Hey there, time traveller!
This article was published 9/4/2013 (1338 days ago), so information in it may no longer be current.
AUGUSTA, Ga. -- Around every corner at Augusta National is another reminder that Tiger Woods isn't getting any younger.
He played a practice round with a teenager from China who wasn't even born when Woods won his first Masters. He was introduced at his news conference Tuesday as playing the Masters for the 19th time, which caused Woods to bow his head and cover his eyes.
Among dozens of photographs on the walls of the club is one of defending champion Phil Mickelson helping Woods -- with a much fuller head of hair -- into the green jacket after Woods won the Masters in a playoff.
That was from 2005. And that was the last time Woods won the Masters.
Woods says at least he's contending, so he's not about to panic.
He conceded that it feels a lot longer than eight years ago, though he is not the least bit discouraged that the Masters is the major he has gone the longest without winning.
Since that Sunday evening, Woods has won the British Open twice, the PGA Championship twice and another U.S. Open.
Could he have imagined in 2005 that seven Masters would come and go without him winning?
"I wouldn't have been happy with that," Woods said. "I put myself in the mix every year but last year, and that's the misleading part. It's not like I've been out there with no chance of winning this championship. I've been there, and unfortunately just haven't got it done.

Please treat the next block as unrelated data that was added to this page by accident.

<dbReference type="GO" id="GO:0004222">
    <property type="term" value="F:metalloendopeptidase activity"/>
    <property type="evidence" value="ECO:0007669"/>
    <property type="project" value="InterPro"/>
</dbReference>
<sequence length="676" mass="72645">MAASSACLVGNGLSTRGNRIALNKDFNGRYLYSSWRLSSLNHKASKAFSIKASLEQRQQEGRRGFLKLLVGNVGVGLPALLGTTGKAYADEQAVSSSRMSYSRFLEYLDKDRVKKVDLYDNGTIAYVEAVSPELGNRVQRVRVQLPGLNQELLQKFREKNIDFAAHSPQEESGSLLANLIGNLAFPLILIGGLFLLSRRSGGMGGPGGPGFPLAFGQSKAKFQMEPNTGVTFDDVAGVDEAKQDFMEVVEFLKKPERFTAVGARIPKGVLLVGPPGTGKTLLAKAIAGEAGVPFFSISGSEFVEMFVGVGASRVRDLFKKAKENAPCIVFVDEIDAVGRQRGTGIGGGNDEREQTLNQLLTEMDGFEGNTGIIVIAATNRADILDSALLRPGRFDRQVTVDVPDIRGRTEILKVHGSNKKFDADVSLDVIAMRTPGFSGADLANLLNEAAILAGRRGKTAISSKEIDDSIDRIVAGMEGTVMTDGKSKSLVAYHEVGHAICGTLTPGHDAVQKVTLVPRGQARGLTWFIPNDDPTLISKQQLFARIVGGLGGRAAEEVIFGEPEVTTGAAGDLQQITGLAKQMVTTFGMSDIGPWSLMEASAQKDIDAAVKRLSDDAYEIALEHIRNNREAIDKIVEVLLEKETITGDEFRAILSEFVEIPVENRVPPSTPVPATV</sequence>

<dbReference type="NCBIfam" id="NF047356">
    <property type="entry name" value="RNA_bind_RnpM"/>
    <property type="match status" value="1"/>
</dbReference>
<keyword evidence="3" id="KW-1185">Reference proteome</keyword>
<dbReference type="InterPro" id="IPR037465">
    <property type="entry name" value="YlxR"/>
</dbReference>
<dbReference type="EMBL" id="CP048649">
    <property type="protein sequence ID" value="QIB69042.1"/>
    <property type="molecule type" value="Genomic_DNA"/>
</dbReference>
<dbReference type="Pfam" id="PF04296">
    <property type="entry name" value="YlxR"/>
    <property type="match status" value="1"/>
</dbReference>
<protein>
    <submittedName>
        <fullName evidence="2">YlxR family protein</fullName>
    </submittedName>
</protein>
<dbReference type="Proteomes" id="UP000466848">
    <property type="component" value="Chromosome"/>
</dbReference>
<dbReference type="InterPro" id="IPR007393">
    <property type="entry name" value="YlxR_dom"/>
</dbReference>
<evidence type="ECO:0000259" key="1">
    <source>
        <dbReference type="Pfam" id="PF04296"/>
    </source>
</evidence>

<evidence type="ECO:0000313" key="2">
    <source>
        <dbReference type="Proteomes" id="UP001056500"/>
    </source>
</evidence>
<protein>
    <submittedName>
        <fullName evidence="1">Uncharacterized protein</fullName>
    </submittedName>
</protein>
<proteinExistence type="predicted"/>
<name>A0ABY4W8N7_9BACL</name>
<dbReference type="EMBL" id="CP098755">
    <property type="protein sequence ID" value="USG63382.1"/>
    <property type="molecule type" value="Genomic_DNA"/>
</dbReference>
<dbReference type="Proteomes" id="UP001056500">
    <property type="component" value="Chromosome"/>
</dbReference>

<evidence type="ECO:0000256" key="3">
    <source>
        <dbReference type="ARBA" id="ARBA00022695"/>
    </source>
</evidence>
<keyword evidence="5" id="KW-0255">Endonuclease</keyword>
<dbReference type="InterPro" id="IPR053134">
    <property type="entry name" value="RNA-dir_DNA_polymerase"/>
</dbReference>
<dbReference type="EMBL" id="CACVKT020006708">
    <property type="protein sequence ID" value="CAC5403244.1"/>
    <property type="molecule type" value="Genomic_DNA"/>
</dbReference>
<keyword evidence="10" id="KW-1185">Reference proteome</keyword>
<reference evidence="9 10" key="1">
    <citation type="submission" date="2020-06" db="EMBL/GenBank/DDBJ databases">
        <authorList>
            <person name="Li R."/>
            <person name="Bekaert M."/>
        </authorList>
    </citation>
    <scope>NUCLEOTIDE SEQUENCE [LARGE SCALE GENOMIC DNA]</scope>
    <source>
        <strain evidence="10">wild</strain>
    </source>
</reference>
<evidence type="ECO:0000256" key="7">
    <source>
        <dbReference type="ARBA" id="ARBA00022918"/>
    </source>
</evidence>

"Obviously, I'm not real happy with the fact that I haven't won more," he said. "But the whole idea is to give myself opportunities. And as of right now, I'm tied for second on the all-time win list here. So that's not too bad, either."
Woods has changed his practice routine at this major. For years known as a dew sweeper for playing his practice rounds at the crack of dawn, Woods hasn't shown up at the course until after lunch this week.
He played Monday afternoon with 14-year-old Guan Tianlang and Dustin Johnson. After his news conference, he headed to the practice range before going out for nine holes with Fred Couples.
Asked about the change, he was coy, telling a reporter with whom he's familiar, "Just wanted to mess with you." He smiled, never giving an explanation, so that much hasn't changed about Woods.
The biggest difference is his health and his game, which are connected.
There has been so much activity off the golf course -- the scandalous revelations of extramarital affairs that ended his marriage, changing swing coaches to rebuild his swing for the fourth time, a move to South Florida to a mansion so large he has his own practice range in the backyard -- that it was easy to overlook the injuries.
It all started to turn the corner last year when Woods began winning again -- three times on the PGA Tour -- and getting back into contention at the majors.
It was early last summer when he could finish a round and spend an hour on the range, and when his fitness plan was more about building strength then rehabilitating his left leg.
"The No. 1 concern was first of all, get health, get strong enough where I can practise," he said. "And once I started to be able to practise, things turned. And they turned quickly. I feel comfortable with every aspect of my game. I feel that I've improved, and I've gotten more consistent, and I think the wins show that. That's something that I'm proud of so far this year."
The wins are piling up, and they are impressive. He led by as many as eight shots on the back nine at Torrey Pines. He was never seriously challenged over the final hour at Doral and Bay Hill, two more wins that marked the first time in 10 years he had three wins before going to the Masters. And he's back to No. 1 in the world.
To no one's surprise, he is the overwhelming favourite when the Masters gets under way on Thursday.
-- The Associated Press